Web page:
5. SBA loans are a source of much-needed non-interest income. The guaranteed portions of SBA loans can be sold in the secondary market, typically at a price above par, and the credit union can retain the servicing rights and related fees for the unguaranteed portion. This provides non-interest income at a time many credit unions continue to struggle with shrinking net interest margins given low interest rates.
“In the secondary market, guaranteed loans are liquid and command a premium. Investors buy these loans because the interest rates are generally high compared to the risk, as the only risk the investor incurs is prepayment risk,” the FDIC said in a Supervisory Insights article. The lender retains all servicing rights for sold loans and must follow the servicing requirements in SBA's rules but receives a monthly minimum servicing fee of 1% on an annualized basis on the unpaid principal amount of the guaranteed portion of the loan that is sold at a premium, according to the FDIC.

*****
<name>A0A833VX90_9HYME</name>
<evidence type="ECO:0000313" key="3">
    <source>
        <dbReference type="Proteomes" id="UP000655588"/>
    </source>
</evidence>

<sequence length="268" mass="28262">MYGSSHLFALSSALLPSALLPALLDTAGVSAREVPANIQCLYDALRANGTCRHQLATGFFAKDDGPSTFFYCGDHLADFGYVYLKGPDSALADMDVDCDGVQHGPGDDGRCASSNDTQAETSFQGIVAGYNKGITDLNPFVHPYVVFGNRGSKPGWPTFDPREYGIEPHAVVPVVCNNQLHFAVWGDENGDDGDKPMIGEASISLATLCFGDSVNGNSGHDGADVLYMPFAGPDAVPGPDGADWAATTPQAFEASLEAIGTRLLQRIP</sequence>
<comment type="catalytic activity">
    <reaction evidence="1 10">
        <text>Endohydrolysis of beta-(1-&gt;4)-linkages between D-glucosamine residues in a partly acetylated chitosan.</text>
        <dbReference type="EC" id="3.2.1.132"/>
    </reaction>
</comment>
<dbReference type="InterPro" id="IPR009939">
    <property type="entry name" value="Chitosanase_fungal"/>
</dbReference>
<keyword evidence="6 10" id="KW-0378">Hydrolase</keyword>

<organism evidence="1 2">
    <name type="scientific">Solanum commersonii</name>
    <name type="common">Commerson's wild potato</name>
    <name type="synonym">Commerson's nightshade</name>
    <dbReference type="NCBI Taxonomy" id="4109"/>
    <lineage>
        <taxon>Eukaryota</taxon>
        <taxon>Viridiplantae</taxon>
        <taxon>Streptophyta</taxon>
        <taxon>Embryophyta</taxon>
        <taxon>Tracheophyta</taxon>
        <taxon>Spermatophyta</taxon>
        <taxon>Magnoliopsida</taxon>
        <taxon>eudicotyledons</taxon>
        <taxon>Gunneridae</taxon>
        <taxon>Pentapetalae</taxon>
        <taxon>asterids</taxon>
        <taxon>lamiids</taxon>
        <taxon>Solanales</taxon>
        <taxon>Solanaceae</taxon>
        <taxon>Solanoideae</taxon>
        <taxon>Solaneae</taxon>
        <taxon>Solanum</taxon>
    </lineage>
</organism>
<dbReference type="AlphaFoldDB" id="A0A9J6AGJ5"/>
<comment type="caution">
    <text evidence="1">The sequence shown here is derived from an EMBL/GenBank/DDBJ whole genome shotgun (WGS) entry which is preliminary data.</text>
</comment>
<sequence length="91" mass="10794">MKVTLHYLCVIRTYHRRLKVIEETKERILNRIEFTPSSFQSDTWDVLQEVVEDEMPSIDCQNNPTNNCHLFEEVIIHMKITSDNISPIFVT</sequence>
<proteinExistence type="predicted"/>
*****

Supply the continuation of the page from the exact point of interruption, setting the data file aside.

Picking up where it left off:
SBA loan origination can be especially lucrative for community financial institutions now.
“Recently, premium levels for SBA and USDA guarantees have reached historically high levels,” SBA loan servicer and consulting firm Holtmeyer & Monson said in a recent newsletter to clients. “For example, a new 25-year SBA loan with a rate of prime + 2.75%, and a calendar quarterly adjustment will generate a premium of more than 20 points. This income, coupled with a guarantee equal to 90% of the loan, adds up to a great revenue opportunity for SBA lenders.” The firm offers an SBA loan yield calculator to estimate how SBA lending might work for an institution.